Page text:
"Review" by , "The book of the week, maybe the book of the month, is Ron Suskind's Confidence Men....A detailed narrative of the Administration's response-sometimes frantic, sometimes sluggish, sometimes both-to the financial and economic catastrophe it inherited, as experienced from the inside."
"Review" by , "The work that went into Confidence Men cannot be denied. Suskind conducted hundreds of interviews. He spoke to almost every member of the Obama administration, including the President. He quotes memos no one else has published. He gives you scenes that no one else has managed to capture."
"Review" by , "Suskind's account of the Obama administration is a marker of our times. It reveals a President unable to perform responsibly the duties of his high office....Suskind's contribution to this tale of woe is to give us a fine grained picture of Obama's passive place in deliberations."
"Review" by , "This portrait of the president's management of the economic crisis is an extraordinary story of ineptness, callowness and pitiful inexperience in office....Indeed, the book represents some sort of watershed, a formal measurement of the distance between the perception of a vaunted political figure and the reality."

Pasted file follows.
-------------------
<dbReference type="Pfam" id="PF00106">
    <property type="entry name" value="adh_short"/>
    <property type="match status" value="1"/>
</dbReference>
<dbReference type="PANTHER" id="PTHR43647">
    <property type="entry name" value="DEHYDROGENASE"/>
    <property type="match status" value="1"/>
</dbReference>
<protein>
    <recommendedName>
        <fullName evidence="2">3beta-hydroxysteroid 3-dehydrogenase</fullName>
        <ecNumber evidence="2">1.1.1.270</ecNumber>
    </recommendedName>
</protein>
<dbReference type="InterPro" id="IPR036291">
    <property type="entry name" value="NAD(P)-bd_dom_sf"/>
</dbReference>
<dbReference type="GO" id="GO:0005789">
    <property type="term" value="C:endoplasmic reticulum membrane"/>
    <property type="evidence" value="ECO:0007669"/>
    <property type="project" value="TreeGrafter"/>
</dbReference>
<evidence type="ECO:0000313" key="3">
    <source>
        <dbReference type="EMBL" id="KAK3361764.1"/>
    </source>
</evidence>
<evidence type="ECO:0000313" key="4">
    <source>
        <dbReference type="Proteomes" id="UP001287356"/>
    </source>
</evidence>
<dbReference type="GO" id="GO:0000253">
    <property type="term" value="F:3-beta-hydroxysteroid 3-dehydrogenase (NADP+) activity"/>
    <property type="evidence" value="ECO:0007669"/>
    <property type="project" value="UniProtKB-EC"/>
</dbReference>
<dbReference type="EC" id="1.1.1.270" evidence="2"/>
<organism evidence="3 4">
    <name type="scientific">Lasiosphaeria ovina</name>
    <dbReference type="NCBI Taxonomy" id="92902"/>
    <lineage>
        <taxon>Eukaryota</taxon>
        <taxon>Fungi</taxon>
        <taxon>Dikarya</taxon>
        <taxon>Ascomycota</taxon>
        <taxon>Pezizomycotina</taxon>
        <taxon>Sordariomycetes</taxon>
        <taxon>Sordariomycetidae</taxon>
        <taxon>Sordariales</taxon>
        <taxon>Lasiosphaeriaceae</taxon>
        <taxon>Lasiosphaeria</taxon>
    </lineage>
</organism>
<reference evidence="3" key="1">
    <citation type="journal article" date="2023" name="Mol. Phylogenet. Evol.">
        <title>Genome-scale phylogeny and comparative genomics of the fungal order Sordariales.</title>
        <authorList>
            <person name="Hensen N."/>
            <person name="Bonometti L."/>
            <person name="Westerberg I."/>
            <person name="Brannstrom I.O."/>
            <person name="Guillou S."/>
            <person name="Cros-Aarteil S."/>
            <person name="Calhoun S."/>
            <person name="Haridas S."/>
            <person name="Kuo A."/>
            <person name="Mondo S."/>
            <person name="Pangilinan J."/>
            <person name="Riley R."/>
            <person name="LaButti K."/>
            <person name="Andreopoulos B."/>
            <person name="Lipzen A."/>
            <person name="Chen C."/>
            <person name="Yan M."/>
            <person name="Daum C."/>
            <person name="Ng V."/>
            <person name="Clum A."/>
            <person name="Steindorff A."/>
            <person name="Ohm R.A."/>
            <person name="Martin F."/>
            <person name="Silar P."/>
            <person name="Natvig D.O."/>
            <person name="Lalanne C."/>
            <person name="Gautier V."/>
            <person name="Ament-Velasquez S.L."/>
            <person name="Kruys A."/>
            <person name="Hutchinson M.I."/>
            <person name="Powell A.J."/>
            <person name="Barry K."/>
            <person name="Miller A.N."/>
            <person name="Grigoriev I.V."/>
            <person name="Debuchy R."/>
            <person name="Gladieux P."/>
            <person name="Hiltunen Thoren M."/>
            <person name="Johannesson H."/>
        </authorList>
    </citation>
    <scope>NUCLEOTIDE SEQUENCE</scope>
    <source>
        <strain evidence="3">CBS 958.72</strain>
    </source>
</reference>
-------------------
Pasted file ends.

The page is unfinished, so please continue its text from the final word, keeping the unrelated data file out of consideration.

"Review" by , "My Book of the Year. A narrative tour de force....Journalism like this is all too rare in an age in which reporters trade their critical faculties for access. And it's even rarer that skeptical reporting is turned into something lasting."
"Review" by , "This inside account of the Obama economic team contains enough damning on-the-record quotes to give it the ring of truth despite White House efforts to discredit the narrative of infighting and missed opportunities. Read it and weep. It reminds me of the post-Iraq invasion books that documented a similar failure to rise to the enormity of the problem, whether the insurgency was in Iraq or on Wall Street."